FCA says 'means business' on suing individuals

LONDON Tue Jun 18, 2013 4:31pm BST

The logo of the new Financial Conduct Authority (FCA) is seen at the agency's headquarters in the Canary Wharf business district of London April 1, 2013. REUTERS/Chris Helgren

The logo of the new Financial Conduct Authority (FCA) is seen at the agency's headquarters in the Canary Wharf business district of London April 1, 2013.

Credit: Reuters/Chris Helgren

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LONDON (Reuters) - Britain's top market regulations enforcer said on Tuesday her agency would pursue relentlessly individuals who break rules such as rigging Libor interest rates, and that fines were not punishment enough.

Regulatory efforts to pin down who is responsible for what inside a firm is something the sector should also expect more of in coming months, she said.

"We are serious about holding individuals to account. Many question if we have the ability to see this through ... we mean business and we are able to follow through," Tracey McDermott, director of enforcement at the Financial Conduct Authority (FCA), told delegates at a ThomsonReuters customer event.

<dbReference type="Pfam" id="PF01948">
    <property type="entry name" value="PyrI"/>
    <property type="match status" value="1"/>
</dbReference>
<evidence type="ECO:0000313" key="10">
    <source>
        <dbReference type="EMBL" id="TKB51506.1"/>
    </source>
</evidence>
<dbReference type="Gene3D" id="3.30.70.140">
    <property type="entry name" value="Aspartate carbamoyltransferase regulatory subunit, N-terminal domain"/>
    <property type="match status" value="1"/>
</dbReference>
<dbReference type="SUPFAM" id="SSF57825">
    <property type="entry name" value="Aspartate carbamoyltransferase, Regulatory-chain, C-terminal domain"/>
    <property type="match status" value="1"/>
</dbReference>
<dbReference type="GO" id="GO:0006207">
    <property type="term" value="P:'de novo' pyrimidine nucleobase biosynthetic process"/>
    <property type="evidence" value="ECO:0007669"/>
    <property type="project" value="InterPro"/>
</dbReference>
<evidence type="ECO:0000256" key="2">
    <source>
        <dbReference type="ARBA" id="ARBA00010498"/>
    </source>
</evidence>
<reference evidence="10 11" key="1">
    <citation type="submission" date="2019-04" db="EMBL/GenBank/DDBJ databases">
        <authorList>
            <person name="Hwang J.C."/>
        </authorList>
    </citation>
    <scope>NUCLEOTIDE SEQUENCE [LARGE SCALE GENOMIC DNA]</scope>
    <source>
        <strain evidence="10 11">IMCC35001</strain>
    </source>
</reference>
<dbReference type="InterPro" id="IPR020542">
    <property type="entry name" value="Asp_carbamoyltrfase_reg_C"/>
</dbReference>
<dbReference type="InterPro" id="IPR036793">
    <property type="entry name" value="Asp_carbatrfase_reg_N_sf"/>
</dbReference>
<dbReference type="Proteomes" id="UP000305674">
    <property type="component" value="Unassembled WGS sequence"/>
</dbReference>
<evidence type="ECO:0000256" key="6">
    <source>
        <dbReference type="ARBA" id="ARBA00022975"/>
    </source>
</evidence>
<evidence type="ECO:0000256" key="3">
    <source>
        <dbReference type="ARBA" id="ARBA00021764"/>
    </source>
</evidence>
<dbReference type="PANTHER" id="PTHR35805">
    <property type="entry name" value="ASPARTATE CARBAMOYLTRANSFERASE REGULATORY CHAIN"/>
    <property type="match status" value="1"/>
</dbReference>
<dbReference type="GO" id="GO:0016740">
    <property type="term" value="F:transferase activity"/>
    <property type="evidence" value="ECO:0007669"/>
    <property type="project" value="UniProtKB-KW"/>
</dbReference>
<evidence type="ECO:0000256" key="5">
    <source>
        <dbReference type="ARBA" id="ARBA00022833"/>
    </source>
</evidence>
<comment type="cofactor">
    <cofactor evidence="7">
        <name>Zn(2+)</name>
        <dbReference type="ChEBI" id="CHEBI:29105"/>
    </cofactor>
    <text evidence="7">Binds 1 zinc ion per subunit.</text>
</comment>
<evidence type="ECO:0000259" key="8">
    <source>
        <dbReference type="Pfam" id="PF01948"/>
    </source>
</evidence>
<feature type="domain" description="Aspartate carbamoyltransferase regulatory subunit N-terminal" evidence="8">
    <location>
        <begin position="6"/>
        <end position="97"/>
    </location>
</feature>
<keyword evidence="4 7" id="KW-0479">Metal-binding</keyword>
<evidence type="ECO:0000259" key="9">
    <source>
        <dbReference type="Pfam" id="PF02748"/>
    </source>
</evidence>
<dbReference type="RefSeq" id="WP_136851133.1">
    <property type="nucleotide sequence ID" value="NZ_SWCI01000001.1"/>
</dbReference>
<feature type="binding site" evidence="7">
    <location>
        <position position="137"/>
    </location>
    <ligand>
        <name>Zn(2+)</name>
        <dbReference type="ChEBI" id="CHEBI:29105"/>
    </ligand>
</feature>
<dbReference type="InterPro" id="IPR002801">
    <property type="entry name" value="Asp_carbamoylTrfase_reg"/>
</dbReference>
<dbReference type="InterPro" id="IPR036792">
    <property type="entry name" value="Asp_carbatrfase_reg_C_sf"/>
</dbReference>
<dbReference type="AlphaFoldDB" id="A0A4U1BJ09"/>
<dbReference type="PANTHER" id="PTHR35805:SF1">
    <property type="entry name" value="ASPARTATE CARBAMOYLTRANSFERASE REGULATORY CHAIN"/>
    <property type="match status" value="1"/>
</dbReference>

"Fines alone are not enough. We have to do something different. Senior managers must be held to account," she said.

A global investigation that started in 2009 into the manipulation of Libor, a benchmark rate that affects hundreds of trillions of dollars of loans, has so far seen only three banks fined: Barclays, UBS and RBS.

Britain's Serious Fraud Office charged former UBS trader Tom Hayes with eight counts of conspiracy to defraud on Tuesday in a criminal case. He and another trader, Roger Darin, are the only individuals to have been charged in relation to the scandal.

The burden of proof is lower for a civil case than for a criminal case as it is based on balance of probability rather than proving guilt beyond reasonable doubt.

Penalties for a civil conviction in a financial industry case range from a warning to a ban from the industry or a fine. In 2011 one individual was fined more than $10 million (6.4 million pounds).

Britain's parliamentary Banking Commission reports on Wednesday how to improve standards after the Libor and other recent financial scandals. Parliamentarians in the group have said changes were needed to make top management directly accountable.

(Reporting by Huw Jones; Editing by Louise Ireland)

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